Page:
Helle is a 90-year-old Norwegian knifemaking company that combines traditional designs with very sophisticated dedicated cutlery steels. I
Helle is a 90-year-old Norwegian knifemaking company that combines traditional designs with very sophisticated dedicated cutlery steels. I’ve been a fan for quite a while, and Helle has won my heart with two models—the Viking, which is patterned after a 1,000-year-old knife found in the tomb of Hrolfgaar the Excessively Quarrelsome and is about as fine a fixed-blade EDC knife as one can find, and the Bleja, a big, strong lockback folder that is damned near the equal of a fixed blade.
The new knife is called the Nord. It’s a bushcraft knife, or a field knife. The Nord is not for working on game, although it can. Nor is it a camp knife, which has a much longer blade, is considerably heavier, and is balanced differently. It’s simply a heavy-duty knife for whatever outdoor tasks fall to its lot. Let us take a closer look.
Helle Nord Specs and Materials
- Blade Length: 5.78 inches
- Handle Length: 5.4 inches
- Overall Weight: 10.2 ounces
- Blade Material: Sandvik 14C28N stainless steel
- Handle Material: Curly Birch
The Nord has a wide, drop-point blade that’s a little more than 5½ inches long and is made of a new stainless steel called Sandvik 14C28N. It’s hardened to Rc 58-60, which is hard. The handle is curly birch, also about 5½ inches long, and is one of the best knife handles I’ve gripped in the 21st century. When you grab this one, it grabs you right back.
(A brief digression about knife handles: Pay a lot of attention to them, because how well they fit your hand dictates how well and how long you can use the knife. If you have to make your hand shift and squirm to get a grip, it’s a bad fit. A week ago, I had to return a very fine Japanese knife because the “ergonomic” handle was something I could not grasp. Be suspicious of any handle that has finger grooves. They are going to fit someone’s fingers perfectly, but there’s a good chance they won’t be your fingers.)
The curly birch in the Nord’s handle is not an oily wood, as are tropical hardwoods like rosewood or cocobolo. After Helle cuts its birch logs, it dries them, and when they’re at the right humidity level, they get soaked in linseed oil for three days before they’re shaped into handle scales. Helle recommends that you apply linseed to the handle every so often to replace the linseed that dries out or is leeched away by water or blood, especially blood, which is very, very bad for knife handles and blades both.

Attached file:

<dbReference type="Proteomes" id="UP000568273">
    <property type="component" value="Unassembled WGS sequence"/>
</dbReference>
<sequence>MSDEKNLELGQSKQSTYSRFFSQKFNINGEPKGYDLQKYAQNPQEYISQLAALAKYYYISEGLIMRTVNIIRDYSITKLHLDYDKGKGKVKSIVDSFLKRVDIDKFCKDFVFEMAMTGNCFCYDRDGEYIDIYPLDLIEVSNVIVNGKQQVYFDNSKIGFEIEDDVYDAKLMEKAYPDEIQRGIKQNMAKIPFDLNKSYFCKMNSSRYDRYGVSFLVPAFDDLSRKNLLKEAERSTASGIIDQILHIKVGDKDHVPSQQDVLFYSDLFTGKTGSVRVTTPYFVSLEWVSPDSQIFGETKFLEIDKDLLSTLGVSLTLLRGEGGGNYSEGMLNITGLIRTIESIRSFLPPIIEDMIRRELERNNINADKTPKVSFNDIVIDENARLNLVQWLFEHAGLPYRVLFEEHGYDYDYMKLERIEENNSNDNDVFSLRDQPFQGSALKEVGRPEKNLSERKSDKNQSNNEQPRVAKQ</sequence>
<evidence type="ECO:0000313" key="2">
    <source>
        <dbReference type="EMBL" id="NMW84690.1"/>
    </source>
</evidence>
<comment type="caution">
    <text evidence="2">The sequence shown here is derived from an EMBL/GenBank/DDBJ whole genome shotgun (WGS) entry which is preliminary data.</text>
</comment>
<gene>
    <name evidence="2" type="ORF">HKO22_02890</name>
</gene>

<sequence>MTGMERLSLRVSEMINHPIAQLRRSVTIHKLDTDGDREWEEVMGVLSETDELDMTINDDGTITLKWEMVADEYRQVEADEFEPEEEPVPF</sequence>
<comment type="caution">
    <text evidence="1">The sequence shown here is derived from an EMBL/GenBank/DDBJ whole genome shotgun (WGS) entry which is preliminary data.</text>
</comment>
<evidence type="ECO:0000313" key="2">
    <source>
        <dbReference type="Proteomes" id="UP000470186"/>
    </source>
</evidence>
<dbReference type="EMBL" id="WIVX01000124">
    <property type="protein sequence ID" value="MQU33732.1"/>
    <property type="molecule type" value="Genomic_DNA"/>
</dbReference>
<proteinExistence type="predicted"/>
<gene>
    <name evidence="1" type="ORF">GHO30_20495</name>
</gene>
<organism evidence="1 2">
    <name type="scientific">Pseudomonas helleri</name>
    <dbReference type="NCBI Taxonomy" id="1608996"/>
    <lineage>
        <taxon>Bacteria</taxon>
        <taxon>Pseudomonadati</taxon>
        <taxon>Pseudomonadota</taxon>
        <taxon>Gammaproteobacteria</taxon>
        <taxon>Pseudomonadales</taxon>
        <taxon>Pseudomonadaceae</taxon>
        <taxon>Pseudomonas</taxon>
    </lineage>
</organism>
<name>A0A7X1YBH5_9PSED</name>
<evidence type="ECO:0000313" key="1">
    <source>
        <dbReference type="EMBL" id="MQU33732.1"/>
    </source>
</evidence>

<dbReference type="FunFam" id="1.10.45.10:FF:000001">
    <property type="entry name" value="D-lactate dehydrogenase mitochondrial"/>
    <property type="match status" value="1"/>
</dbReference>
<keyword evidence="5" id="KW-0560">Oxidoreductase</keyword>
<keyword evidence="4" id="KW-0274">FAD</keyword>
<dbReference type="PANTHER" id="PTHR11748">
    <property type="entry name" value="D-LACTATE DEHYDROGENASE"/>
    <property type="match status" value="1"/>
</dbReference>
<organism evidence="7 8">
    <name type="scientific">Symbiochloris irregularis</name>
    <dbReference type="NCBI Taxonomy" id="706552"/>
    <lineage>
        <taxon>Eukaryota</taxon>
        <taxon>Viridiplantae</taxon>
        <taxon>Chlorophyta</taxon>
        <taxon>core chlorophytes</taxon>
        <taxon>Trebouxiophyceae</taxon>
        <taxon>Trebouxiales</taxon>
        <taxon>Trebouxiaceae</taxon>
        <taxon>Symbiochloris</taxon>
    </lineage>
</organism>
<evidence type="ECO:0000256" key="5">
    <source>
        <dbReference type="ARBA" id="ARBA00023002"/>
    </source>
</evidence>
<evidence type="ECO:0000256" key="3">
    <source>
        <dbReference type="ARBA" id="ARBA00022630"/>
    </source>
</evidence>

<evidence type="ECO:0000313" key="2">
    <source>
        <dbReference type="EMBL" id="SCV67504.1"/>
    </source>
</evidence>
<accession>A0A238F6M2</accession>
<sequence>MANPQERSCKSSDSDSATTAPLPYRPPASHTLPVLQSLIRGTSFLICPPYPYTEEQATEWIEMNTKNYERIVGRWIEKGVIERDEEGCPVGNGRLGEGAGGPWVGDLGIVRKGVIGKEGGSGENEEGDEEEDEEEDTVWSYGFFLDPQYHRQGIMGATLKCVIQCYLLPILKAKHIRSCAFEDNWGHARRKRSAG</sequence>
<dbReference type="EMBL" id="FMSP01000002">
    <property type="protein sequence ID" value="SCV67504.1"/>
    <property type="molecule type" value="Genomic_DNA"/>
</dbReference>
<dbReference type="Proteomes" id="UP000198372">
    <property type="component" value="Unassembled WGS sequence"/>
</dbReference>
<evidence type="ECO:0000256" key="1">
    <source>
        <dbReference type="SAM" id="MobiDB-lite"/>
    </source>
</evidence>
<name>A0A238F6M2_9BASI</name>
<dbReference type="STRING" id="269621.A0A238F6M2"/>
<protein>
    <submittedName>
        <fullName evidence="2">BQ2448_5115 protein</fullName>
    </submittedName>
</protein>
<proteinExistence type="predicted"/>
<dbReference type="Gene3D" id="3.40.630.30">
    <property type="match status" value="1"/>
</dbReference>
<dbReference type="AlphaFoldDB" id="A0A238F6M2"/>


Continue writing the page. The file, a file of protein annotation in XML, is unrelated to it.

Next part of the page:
I had not heard of Sandvik 14C28N before, so I did some research and found that it contains 14 percent chromium, which qualifies it as stainless, which means that the Nord is not going to rust. (In one test, a Nord was left in a bucket of salt water for three days plus and was not affected.)
Helle Nord Sharpness and Edge Retention
Unlike a great many stainless knives, the Nord sharpens with extreme ease. I understand that the edge bevel is 22½ degrees, and Helle recommends that you sharpen on a stone by hand. I can’t hold to that fine an angle, so I used a Crock Stick with a 20-degree bevel and spent a few extra minutes establishing the new angle, and the knife got sharp enough to peel the hair off my arm. Sandvik 14C28N is described on knife-steel blogs as being “slightly tougher than D-2,” which is a die-making steel that’s very tough indeed. Edge holding is good; not superior, good. But with something that sharpens this easily, who cares?
Dedicated steels are formulated to make knife blades, and Sandvik 14C28N was chosen for the Nord because Helle decided that rust resistance and easy sharpening were the two properties they wanted most. (Second digression: A dedicated knife steel is one that is developed for use in cutlery. Prior to 2000 or so, nearly all knives were made out of steels that were created for other uses and were later adapted to knives. One example is D2, which started as a die-making steel. Another is 5160, which got its start in automobile leaf springs. Yet a third is 154CM, which was first used in jet engines.)
In the end, what Helle has produced with the Nord is a first-rate heavy-duty knife (even the sheath is well done) that sells for $250 or thereabouts. The Nord is, for all intents and purposes, about as good as anything you can buy unless you spend a hell of a lot more money, which will get you into the wonderful world of the “perfect” alloys. As for me, I have gone through more knives than there are stars in the heavens, and the Nord suits me just fine.
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